When you switch to electric heat with an air-source heat pump, you can enjoy a quiet, even temperature throughout your home. (There’s no furnace kicking off and on all winter. Just peace and consistent warmth—without the annoying furnace noises.)
Reason #2: Your home’s air quality will improve.
We’ll talk more about air quality benefits of electric heat later in this article, but overall, your home’s air will be healthier when you make the switch to an electric heat pump. (No more burning of fossil fuels in your home furnace! Say goodbye to the old oil tank!)
And heat pumps automatically filter the air, reducing the amount of allergens in your home. You’ll finally be free of those dusty, funky boiler or gas furnace smells.
Reason #3: Electric heat is better for the planet.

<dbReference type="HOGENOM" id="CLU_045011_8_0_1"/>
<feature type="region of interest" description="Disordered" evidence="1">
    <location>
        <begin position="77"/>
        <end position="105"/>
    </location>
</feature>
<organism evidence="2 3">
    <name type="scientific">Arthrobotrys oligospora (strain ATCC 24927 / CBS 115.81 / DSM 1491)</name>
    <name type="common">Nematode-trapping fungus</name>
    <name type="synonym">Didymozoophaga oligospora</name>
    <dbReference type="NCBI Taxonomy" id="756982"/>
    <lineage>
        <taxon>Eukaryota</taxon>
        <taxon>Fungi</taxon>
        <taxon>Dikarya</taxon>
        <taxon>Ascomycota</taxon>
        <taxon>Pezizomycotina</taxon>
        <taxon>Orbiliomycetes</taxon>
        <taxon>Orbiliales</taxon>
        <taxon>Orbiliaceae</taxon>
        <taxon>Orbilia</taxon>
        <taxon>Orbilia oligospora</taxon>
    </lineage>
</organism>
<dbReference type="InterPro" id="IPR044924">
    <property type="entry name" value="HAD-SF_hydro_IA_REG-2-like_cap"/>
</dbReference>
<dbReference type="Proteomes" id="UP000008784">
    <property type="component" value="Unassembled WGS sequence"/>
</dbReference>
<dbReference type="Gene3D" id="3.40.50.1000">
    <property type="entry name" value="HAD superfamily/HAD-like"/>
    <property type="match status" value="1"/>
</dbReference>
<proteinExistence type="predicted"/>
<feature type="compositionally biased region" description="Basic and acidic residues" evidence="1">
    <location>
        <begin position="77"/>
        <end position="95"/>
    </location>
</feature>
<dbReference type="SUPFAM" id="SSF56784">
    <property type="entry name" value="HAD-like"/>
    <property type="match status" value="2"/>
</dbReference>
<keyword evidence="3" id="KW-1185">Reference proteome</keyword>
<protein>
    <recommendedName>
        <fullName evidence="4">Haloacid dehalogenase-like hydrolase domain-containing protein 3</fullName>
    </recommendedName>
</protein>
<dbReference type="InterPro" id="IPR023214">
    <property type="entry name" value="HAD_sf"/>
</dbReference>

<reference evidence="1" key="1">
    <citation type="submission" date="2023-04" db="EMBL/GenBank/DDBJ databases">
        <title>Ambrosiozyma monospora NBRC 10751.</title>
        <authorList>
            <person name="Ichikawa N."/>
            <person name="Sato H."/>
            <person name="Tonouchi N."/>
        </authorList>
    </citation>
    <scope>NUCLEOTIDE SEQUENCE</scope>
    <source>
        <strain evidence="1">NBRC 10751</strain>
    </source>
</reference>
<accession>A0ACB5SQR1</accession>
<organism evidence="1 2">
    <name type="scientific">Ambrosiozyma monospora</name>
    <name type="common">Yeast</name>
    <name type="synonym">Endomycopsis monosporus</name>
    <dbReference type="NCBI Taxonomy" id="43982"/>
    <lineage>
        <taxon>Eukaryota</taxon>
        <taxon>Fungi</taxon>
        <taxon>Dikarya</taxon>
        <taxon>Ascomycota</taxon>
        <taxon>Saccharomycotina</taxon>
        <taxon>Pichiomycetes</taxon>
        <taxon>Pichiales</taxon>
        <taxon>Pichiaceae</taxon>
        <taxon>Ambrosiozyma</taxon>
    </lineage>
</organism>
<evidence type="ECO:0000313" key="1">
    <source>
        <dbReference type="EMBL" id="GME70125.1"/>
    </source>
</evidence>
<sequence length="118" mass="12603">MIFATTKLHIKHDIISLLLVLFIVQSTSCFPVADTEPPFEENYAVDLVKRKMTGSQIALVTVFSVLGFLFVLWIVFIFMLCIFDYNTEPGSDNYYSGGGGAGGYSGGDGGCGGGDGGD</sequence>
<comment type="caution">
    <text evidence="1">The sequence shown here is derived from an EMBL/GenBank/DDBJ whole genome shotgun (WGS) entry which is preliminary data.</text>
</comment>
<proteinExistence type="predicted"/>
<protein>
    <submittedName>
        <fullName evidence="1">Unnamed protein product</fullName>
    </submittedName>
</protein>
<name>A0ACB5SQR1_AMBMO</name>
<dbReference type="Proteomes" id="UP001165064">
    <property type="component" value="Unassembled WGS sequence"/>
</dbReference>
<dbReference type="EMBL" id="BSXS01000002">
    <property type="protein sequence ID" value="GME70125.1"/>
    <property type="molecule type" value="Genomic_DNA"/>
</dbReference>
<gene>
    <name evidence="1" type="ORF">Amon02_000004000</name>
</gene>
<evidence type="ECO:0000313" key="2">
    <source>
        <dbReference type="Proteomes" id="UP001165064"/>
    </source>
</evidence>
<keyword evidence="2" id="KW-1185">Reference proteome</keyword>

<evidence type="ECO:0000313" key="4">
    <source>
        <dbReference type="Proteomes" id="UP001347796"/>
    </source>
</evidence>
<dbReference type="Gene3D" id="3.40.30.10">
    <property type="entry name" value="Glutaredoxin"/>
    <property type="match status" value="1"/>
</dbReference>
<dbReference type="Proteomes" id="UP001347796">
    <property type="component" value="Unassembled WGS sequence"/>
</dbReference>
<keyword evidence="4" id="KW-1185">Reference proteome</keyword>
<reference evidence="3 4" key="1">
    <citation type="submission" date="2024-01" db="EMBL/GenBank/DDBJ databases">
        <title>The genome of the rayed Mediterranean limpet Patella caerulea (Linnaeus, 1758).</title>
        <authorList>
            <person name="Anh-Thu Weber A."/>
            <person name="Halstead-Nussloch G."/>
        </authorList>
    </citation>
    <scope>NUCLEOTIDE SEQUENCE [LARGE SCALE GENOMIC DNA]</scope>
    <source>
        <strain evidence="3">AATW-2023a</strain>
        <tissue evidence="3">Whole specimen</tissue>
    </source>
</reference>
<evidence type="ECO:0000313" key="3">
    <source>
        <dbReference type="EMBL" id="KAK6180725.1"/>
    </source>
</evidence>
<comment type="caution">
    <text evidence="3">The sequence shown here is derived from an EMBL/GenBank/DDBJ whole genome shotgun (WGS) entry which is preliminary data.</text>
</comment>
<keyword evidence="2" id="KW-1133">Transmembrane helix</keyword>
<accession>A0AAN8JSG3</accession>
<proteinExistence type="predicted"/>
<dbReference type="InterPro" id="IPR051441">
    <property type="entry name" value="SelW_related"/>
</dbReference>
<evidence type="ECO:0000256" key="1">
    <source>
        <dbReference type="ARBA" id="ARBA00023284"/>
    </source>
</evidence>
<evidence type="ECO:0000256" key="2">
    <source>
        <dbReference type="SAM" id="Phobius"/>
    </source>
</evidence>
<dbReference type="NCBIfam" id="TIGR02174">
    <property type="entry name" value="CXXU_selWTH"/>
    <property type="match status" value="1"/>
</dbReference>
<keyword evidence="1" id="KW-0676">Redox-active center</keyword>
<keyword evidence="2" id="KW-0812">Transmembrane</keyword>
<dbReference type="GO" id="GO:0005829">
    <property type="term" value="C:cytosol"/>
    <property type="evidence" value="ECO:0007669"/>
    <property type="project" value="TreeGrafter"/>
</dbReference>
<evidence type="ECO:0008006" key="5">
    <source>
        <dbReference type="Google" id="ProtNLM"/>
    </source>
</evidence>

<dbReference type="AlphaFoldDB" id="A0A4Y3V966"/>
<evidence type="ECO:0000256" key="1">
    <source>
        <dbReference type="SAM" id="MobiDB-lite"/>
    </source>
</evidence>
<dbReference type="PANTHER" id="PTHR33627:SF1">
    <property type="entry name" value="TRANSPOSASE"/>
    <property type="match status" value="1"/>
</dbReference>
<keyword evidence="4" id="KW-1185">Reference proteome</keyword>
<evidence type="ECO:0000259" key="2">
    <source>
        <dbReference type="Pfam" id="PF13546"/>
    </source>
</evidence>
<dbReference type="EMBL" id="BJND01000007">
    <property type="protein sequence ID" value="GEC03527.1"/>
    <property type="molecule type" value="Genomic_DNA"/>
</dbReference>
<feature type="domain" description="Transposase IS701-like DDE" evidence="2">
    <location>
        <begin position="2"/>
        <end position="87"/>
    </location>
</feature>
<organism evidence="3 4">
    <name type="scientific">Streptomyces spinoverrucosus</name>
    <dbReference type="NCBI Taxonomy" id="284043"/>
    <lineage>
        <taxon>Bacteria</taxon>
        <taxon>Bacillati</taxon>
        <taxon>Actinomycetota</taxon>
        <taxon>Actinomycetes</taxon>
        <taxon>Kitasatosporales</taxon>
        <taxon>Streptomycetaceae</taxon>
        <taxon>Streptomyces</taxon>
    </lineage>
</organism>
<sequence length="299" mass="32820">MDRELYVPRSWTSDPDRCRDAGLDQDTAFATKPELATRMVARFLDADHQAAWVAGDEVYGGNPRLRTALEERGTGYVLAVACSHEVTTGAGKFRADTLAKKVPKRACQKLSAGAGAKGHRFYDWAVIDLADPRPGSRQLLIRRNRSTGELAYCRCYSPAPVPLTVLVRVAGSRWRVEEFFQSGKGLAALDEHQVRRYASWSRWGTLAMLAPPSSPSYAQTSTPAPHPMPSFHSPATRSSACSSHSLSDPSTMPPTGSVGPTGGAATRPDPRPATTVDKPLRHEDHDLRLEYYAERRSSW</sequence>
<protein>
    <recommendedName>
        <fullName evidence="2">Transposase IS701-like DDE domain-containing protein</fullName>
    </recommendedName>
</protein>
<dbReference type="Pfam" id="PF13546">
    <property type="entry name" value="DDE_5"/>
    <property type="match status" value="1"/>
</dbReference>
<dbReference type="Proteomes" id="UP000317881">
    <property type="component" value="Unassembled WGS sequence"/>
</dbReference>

You might think your home isn’t burning through too much fuel on its own, but home heating oil contributes quite a bit to fossil fuel consumption and greenhouse gas emissions in the US.
In fact, the majority of homes that use heating oil are located in the Northeast (especially New England), and it’s estimated that about 2.9 billion gallons of heating oil—about 86% of the total US residential heating oil sales—were used in 2019 in the Northeast alone (1).
Yes, that’s billions of gallons used in just one region of the country.
Greenhouse gas emissions from US homes alone exceed all greenhouse gas emission sources from the entire country of Germany.PNAS